OIL ON LINEN 26 x 30"

I spent a good part of my youth in smoke filled bars located in the South side of Chicago. My father shot pool most of the evening and I remember the faces of the customers coming and going as the hour grew late. To some it was a refuge from the hard realities of the outside world. Marriages gone sour. The daily grind of working tough jobs. The repetition of day to day life making ends meet feeding the family. The beer made some forget their labors and kick back for a while as others fell deeper into depression. I learned a lot about people there.

I most often sat near the pool table and drew on napkins. Lots and lots of napkins. I started sketching the posters on the wall featuring name brand beers with beautiful mountains and waterfalls in the background. They looked like great places to live as the images of far away locations stood out against the dark walls. Sometimes the customers would go outside to have a smoke and lean against the building to talk so I sketched them as well. So many faces and personalities. I learned no matter how a person smiled, talked, or walked, their eyes would reveal their inner soul—the gladness or the sadness.

There was one guy who came in regularly just to get into a fight. His life was on the down turn and the atmosphere around him was dark. He was doing a slow burn and waited for someone—anyone—to start something. He would come by from time to time with the same predictable outcome. I never knew his real name but when he entered the bar everyone knew there would be trouble. That was a long time ago when I was in grade school. I have no idea what happened to him but his lifestyle could only have gone on for so long.

This oil painting depicts the man as I remember him standing outside the tavern by the back door like a desperado. He seemed to own the wall alongside the gangway which led to the alley. He would stand there and wait. Burning. I heard he lost his woman but I don't know how. Fighting was the only way he could feel anything again and it seemed to be what he did best.


I suppose our past shapes us and drives us to succeed or fail depending on how we decide to face the challenges life throws at us. As it turned out, I would use my art to leave that world and live in a house surrounded by nature—wetlands with a beautiful lake teaming with wildlife—just like those posters promised me so many years ago.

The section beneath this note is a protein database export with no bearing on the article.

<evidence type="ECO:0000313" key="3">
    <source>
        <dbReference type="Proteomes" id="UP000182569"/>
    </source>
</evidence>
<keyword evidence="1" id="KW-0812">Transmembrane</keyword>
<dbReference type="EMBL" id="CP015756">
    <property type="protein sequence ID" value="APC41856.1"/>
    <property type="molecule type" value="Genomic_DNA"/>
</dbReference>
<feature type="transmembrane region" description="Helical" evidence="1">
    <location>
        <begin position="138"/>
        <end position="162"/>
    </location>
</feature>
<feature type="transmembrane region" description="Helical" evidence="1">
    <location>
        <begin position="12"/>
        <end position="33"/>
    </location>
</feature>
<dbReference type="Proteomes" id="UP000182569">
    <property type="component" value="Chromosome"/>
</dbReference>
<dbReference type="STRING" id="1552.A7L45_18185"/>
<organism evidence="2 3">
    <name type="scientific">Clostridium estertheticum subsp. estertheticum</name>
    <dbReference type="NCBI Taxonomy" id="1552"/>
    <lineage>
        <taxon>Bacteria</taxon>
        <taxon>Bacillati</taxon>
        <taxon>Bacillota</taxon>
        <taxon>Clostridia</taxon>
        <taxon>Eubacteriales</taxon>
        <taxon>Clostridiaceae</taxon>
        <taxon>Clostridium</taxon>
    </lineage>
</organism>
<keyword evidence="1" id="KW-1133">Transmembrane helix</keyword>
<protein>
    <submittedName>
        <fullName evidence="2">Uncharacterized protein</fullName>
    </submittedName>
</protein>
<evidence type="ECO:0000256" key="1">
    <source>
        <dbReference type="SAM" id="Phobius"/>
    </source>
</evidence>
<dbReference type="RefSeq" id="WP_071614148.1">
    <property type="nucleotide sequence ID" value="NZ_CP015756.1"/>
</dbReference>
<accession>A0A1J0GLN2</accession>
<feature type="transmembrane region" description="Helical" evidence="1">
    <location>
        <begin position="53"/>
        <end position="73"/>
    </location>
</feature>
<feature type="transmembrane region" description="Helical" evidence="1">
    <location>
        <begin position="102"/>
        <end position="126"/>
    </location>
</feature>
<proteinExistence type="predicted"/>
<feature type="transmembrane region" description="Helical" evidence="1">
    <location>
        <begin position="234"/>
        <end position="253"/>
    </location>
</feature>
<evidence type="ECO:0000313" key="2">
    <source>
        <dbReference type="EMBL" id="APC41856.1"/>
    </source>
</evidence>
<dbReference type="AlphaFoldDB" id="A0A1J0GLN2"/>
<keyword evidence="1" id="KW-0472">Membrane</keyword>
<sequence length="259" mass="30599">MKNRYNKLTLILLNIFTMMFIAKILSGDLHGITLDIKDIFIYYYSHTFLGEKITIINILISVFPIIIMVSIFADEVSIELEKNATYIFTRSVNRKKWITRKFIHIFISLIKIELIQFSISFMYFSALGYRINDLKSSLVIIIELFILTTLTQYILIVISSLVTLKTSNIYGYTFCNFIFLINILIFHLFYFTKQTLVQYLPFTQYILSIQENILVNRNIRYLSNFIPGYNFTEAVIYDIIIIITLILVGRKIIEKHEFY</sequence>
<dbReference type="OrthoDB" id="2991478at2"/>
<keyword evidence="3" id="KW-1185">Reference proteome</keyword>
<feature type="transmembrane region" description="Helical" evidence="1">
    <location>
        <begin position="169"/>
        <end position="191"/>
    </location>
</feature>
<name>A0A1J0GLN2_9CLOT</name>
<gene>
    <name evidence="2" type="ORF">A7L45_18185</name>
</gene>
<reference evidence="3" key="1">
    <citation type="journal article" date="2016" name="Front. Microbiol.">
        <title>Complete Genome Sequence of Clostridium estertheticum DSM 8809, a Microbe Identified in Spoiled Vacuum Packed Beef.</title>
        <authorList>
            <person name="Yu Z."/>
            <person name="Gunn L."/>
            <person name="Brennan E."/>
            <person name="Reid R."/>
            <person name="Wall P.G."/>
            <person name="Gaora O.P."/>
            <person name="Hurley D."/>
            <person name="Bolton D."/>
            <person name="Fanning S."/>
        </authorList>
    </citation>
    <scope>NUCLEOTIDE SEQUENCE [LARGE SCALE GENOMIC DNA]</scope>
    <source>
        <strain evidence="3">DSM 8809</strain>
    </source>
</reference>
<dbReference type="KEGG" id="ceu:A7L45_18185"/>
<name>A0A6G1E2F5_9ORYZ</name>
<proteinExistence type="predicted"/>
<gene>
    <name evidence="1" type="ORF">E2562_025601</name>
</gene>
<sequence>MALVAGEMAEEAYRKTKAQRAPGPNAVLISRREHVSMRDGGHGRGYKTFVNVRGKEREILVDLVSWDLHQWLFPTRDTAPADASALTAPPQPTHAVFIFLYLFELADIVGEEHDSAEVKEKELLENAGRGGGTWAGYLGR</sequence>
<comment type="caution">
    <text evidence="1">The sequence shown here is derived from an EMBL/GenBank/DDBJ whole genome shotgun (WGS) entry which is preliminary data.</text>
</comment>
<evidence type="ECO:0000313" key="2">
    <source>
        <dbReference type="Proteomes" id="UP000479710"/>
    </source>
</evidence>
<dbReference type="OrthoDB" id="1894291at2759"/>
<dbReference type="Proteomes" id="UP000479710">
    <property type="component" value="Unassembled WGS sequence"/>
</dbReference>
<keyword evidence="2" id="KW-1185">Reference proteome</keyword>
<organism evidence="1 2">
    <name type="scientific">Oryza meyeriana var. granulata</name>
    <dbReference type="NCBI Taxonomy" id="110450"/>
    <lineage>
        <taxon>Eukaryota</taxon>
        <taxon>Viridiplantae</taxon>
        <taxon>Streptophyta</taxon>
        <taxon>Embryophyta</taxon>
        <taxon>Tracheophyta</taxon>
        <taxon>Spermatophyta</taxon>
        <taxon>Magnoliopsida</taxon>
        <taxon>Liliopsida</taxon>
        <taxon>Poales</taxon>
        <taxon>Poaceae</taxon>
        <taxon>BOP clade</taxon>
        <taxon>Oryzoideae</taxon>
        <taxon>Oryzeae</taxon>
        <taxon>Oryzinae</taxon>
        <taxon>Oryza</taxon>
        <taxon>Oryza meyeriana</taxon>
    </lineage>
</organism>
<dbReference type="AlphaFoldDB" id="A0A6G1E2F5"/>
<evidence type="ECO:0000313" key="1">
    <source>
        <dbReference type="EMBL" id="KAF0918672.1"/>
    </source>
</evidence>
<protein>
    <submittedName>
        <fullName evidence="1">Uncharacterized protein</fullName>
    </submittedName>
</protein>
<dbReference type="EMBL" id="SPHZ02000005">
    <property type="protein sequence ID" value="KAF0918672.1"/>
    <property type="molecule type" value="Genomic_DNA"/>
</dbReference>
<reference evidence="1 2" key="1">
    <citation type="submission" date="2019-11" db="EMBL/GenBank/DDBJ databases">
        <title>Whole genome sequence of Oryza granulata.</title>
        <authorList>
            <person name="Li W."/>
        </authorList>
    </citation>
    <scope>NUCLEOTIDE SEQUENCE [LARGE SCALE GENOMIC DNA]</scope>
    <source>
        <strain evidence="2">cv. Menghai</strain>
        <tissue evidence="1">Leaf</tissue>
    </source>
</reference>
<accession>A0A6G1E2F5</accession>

I've included shots of this painting in progress. I usually start out with a thumbnail done in a sketchbook and then refine it for emotional impact. Once I find a model, I sketch it out all over again and then project that finished layout onto a large canvas for the final painting. The small sketch then becomes my base for a color key if I feel one is needed. If so, many keys are painted until I find the right color space and lighting scheme. Once the charcoal is sealed with a thin spray of fixative, I apply a color wash over the entire canvas to cover the white ground and work as a unifying color when the canvas shows through the brush strokes.



Every painting I do is drawn from my life experiences. There is a story woven within the image which, I hope, gives a deeper insight to the character's soul and personality. If I grew up in a different place and time I might be painting daises set against a beautiful sunset but I have to be true to what I know. What I have personally experienced. I think that's why artists get better with age—there is a deeper sense of life to draw from and an understanding that at certain times in our life there is a little bit of a desperado in all of us.

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